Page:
While PTSD and ADHD do share some symptoms or traits, PTSD has some that are not seen in ADHD.

Shared symptoms:


Feelings of hopelessness, shame, or despair
Depression or anxiety
Drinking or drug problems
Physical symptoms or chronic pain
Employment problems
Relationship problems, including divorce


PTSD symptoms (not ADHD):

Reliving the event (also called re-experiencing symptoms)
You may have bad memories or nightmares. You even may feel like you're going through the event again. This is called a flashback.

Avoiding situations that remind you of the event
You may try to avoid situations or people that trigger memories of the traumatic event. You may even avoid talking or thinking about the event.

Negative changes in beliefs and feelings
The way you think about yourself and others may change because of the trauma. You may feel fear, guilt, or shame. Or, you may not be interested in activities you used to enjoy. This is another way to avoid memories.

Feeling keyed up (also called hyperarousal)
You may be jittery, or always alert and on the lookout for danger. Or, you may have trouble concentrating or sleeping. This is known as hyperarousal.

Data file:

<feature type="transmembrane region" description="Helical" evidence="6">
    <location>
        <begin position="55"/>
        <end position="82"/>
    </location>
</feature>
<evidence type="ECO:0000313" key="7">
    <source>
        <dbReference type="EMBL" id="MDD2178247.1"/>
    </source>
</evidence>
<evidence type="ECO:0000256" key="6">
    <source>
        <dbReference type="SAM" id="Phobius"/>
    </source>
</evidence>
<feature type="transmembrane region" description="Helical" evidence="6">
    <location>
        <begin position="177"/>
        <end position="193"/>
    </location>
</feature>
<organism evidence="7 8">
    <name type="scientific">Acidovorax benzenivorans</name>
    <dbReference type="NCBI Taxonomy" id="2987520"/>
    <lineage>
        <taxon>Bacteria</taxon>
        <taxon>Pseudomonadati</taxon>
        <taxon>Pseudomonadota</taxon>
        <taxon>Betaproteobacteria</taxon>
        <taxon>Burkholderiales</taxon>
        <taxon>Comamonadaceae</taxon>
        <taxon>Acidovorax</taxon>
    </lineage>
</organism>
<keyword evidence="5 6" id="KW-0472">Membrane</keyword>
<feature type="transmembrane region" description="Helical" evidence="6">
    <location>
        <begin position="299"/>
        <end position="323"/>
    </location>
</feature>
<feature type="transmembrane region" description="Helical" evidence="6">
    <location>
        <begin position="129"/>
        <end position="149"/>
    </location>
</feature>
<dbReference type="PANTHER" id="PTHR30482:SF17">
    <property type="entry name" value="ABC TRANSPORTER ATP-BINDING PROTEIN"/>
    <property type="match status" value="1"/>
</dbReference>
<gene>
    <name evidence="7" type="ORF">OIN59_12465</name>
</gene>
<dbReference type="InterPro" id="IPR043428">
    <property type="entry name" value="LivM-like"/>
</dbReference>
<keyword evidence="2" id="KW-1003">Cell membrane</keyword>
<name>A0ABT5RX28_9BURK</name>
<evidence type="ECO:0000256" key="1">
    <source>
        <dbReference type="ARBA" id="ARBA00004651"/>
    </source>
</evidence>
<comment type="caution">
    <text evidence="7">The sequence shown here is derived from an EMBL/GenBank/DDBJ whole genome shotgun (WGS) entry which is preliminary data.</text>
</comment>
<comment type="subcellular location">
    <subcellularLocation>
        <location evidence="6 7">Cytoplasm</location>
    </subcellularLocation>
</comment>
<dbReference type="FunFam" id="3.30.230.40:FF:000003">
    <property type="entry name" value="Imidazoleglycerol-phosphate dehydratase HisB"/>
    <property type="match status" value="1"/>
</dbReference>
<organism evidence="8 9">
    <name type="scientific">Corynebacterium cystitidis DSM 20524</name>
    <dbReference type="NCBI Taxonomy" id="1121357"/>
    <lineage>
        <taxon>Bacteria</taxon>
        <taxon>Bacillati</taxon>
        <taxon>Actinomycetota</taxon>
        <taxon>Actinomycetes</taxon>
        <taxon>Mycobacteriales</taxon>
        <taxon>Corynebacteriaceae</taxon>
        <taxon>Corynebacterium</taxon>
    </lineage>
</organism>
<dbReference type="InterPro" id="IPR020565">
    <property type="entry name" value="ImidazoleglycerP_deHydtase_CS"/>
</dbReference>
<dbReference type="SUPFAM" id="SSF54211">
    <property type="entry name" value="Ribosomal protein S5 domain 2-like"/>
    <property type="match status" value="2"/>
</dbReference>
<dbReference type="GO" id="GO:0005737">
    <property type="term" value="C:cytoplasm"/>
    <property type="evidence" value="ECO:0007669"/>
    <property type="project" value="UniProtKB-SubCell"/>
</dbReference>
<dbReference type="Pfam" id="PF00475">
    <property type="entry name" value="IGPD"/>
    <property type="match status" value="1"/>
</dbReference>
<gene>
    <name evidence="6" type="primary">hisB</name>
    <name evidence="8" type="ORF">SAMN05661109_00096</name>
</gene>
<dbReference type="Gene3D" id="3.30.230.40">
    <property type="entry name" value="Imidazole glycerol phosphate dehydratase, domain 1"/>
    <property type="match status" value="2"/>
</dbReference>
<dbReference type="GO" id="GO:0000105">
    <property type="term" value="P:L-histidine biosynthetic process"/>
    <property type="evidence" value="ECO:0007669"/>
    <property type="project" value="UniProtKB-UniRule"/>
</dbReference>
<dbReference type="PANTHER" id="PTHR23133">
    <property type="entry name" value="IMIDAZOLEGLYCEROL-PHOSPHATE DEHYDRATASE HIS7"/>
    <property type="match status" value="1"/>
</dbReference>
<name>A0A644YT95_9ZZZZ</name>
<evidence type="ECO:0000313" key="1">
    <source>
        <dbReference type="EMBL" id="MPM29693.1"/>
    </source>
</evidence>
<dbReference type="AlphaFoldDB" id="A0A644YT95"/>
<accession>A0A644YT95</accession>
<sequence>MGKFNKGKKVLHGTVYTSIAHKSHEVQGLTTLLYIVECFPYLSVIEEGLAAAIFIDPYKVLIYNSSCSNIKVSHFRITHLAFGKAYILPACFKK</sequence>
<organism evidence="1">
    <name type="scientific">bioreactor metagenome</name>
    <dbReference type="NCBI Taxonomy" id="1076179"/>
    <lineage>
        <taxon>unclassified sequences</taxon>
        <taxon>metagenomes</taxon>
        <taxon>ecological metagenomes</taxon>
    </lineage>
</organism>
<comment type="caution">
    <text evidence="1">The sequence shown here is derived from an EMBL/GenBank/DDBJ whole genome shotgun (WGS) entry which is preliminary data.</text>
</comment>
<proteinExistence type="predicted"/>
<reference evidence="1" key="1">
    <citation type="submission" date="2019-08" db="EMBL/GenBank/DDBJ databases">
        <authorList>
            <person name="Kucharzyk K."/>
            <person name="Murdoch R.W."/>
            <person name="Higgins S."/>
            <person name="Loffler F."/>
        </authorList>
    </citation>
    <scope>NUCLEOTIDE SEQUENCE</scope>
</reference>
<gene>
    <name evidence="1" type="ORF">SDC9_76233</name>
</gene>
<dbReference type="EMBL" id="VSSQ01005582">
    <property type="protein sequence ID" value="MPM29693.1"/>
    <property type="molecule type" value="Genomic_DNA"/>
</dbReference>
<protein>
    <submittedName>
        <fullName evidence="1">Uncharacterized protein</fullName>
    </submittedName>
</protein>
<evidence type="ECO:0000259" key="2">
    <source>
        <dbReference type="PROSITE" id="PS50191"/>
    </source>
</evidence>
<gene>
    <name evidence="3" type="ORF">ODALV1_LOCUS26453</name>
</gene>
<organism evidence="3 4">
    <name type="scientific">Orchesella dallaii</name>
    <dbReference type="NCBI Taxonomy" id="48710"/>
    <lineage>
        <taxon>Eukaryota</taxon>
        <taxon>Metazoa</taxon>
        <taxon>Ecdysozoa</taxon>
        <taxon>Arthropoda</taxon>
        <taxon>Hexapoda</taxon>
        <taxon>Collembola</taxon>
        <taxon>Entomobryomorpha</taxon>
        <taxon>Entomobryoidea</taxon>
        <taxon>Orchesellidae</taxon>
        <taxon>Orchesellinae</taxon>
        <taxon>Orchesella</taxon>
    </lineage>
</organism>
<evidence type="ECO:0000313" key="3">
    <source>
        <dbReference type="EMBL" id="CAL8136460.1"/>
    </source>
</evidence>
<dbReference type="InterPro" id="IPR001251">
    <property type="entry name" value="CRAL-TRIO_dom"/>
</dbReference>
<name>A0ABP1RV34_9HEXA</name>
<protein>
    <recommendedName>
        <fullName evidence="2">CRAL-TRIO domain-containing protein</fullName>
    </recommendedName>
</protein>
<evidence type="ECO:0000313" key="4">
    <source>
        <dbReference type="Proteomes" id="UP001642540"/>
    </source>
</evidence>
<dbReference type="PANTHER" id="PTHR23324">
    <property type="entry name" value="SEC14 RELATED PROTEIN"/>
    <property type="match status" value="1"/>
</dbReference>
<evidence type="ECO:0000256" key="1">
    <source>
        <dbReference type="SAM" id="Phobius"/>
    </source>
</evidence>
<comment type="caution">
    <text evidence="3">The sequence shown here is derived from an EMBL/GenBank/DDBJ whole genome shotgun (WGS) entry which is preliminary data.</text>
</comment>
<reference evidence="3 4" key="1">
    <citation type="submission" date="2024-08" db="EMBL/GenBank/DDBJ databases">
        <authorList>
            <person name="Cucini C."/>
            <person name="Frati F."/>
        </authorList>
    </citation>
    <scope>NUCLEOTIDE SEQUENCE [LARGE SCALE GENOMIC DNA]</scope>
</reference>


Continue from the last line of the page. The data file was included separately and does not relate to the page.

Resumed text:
from: http://www.ptsd.va.gov/public/PTSD-overview/basics/what-is-ptsd.asp

The three main traits of ADHD are not as common in PTSD:

Inattention
Hyperactivity
Impulsiveness



The three main traits of ADHD are not as common in PTSD:

Inattention
Hyperactivity
Impulsiveness
[/QUOTE]

The Effects of Inattentiveness and Hyperactivity on Posttraumatic Stress Symptoms: Does a Diagnosis of Posttraumatic Stress Disorder Matter?
Adams Z1, Adams T2, Stauffacher K3, Mandel H4, Wang Z5.
Author information
Abstract
OBJECTIVE:
To address the nature of associations between ADHD symptoms and posttraumatic stress disorder (PTSD) psychopathology in adult military veterans.
METHOD:
Ninety-five combat veterans, with PTSD (n = 63) and without PTSD (n = 32), were recruited for this study. PTSD was assessed with the Clinician-Administered PTSD Scale (CAPS) and ADHD was assessed with Connors' Adult ADHD Rating Scale-Self-Report: Short Version (CAARS-S:S).
RESULTS:
PTSD participants endorsed greater hyperactivity or restlessness, inattention or memory problems, and impulsivity or emotional lability scores than participants without PTSD. Among PTSD participants, inattention or memory problems and impulsivity or emotional lability were significant predictors of total PTSD symptoms, but only inattention or memory problems significantly predicted PTSD symptoms when other ADHD symptom clusters were considered simultaneously.